Vodafone fights India's retrospective tax grab
Law change may force telco to cough up
Vodafone is asking for international arbitration on its claim that the Indian government's attempt to retrospectively apply changes in tax law is illegal.
The law concerned would, if it were retrospectively applied, cost Vodafone dearly as it managed to avoid paying capital gains tax of £1.4bn on its acquisition of Hutchison Essar. Vodafone argues that it would also be in breach of the India/Netherlands Bilateral Investment Treaty, which guarantees fair treatment of investors.
Vodafone acquired Hutchison Essar back in 2007, and for the following four years the company fought the Indian government on the payment of tax on the transaction. Hutchison Essar is an Indian operation, but as neither Hutchinson nor Vodafone are Indian companies they aren't liable for Indian tax, a situation which was clarified by the Indian Supreme Court in January.
Having discovered that it's not legally entitled to the money, the Indian government has set about changing the law with the Indian Finance Bill 2012, with a view to retroactively applying it to Vodafone and thus getting the cash.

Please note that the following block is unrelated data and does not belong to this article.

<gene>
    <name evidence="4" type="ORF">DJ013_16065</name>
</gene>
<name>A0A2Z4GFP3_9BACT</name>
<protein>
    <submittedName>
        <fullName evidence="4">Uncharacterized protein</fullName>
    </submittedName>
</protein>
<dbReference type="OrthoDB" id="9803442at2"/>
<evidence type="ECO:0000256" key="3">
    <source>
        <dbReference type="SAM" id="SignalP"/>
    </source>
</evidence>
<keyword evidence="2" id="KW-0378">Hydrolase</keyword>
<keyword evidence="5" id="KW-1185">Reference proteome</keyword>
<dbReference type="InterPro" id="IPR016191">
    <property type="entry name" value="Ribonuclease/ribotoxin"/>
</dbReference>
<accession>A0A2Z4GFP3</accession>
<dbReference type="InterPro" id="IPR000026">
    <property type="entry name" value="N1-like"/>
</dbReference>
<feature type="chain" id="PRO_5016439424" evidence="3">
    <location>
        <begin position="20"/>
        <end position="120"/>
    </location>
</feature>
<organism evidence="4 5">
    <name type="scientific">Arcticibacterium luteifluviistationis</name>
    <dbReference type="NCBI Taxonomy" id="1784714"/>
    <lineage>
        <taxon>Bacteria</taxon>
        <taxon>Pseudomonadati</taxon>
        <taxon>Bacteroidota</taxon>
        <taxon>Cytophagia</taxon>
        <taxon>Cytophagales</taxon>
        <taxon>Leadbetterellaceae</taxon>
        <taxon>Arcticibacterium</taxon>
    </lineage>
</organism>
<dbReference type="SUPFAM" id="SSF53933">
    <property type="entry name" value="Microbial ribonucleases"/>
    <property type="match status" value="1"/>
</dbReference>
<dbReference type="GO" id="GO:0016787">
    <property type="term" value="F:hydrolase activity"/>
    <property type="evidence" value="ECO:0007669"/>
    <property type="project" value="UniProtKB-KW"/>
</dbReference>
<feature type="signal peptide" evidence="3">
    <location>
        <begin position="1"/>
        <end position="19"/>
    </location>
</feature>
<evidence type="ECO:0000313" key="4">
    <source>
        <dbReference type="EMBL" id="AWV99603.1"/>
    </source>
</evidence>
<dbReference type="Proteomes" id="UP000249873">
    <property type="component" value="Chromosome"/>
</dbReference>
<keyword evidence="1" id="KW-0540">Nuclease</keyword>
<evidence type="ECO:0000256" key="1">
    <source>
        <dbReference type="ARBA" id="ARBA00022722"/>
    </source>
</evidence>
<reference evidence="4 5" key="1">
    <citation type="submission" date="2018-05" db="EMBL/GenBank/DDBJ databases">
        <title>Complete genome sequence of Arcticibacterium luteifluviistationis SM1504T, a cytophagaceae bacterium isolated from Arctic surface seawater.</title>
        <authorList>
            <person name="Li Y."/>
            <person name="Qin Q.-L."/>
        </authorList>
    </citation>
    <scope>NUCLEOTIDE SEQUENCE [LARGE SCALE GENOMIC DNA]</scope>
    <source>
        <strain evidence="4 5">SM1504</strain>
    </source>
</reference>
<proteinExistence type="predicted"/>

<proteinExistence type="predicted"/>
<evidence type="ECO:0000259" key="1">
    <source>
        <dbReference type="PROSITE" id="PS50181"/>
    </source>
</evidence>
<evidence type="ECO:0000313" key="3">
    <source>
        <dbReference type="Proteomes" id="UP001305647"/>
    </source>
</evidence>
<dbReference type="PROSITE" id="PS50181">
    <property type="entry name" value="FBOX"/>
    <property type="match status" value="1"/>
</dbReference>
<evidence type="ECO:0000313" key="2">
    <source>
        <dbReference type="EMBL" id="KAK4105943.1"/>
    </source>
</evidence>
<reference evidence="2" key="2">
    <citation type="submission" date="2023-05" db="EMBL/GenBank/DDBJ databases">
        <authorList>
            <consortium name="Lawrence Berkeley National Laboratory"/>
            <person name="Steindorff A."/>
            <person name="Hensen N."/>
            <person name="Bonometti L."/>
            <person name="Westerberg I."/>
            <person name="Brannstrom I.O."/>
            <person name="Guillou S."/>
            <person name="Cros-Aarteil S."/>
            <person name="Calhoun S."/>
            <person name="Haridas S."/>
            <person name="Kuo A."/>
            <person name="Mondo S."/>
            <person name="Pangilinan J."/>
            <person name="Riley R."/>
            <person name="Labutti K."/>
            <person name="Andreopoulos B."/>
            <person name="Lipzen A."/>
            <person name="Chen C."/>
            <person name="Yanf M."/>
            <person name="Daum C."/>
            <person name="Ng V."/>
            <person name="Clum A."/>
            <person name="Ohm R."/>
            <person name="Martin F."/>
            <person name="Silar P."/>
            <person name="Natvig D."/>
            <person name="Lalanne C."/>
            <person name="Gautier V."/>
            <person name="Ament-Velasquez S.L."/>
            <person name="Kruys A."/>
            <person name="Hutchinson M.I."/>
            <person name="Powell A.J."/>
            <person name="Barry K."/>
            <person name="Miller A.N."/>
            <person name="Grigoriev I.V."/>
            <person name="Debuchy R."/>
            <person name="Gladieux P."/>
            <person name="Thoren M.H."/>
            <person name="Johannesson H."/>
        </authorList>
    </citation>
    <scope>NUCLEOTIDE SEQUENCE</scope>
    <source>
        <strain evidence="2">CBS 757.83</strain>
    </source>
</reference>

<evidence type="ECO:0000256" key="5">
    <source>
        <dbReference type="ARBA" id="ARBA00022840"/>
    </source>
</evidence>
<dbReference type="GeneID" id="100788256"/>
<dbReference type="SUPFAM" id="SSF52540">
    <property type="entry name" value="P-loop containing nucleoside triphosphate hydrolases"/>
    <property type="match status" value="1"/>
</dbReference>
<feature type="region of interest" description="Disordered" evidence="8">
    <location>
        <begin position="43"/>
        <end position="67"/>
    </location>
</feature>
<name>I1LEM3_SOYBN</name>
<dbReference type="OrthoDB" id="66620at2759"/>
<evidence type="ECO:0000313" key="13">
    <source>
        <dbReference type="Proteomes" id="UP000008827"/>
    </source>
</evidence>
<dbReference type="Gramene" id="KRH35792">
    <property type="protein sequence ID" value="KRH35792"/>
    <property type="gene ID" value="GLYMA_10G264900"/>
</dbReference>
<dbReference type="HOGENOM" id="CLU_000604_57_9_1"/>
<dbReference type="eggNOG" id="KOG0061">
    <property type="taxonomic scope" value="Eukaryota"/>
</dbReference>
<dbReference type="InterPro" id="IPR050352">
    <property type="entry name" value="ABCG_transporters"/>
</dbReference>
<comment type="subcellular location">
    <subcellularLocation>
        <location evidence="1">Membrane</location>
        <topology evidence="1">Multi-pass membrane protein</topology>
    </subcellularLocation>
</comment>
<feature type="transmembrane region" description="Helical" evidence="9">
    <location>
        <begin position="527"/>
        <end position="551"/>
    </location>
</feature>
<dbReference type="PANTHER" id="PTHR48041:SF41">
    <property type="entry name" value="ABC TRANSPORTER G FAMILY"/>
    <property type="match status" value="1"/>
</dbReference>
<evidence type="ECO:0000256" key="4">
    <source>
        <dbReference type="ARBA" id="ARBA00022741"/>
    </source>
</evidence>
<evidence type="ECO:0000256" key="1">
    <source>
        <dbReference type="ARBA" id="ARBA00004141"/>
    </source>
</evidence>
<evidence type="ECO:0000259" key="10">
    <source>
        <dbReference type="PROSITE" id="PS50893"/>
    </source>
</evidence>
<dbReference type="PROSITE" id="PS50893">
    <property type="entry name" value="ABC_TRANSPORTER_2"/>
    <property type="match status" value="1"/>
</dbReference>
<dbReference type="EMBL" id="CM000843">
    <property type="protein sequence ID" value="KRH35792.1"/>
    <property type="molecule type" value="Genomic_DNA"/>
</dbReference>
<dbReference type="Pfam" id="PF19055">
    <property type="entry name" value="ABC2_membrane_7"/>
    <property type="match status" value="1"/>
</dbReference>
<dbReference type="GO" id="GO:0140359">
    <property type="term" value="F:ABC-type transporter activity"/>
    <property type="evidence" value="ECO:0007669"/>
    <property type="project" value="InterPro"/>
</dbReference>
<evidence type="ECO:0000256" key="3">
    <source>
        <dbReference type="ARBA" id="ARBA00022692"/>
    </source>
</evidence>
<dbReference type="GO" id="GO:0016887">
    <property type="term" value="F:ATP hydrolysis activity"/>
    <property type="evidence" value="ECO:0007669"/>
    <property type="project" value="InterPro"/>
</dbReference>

Vodafone is a UK company, but its international operations stay with a holding company in the Netherlands, so it's the India/Netherlands treaty which is being tested. That treaty requires that both parties protect investors in their respective countries reasonably, and that they do "not breach [their] legitimate expectations".
So far Vodafone has just filed a Notice of Dispute, which is very much the first step on the road towards arbitration, but it's a fight that most people thought had ended with the Supreme Court ruling in January.
The money involved has more than doubled since the dispute started, thanks to late payment penalties, and it seems that the fight over it will continue for while yet. ®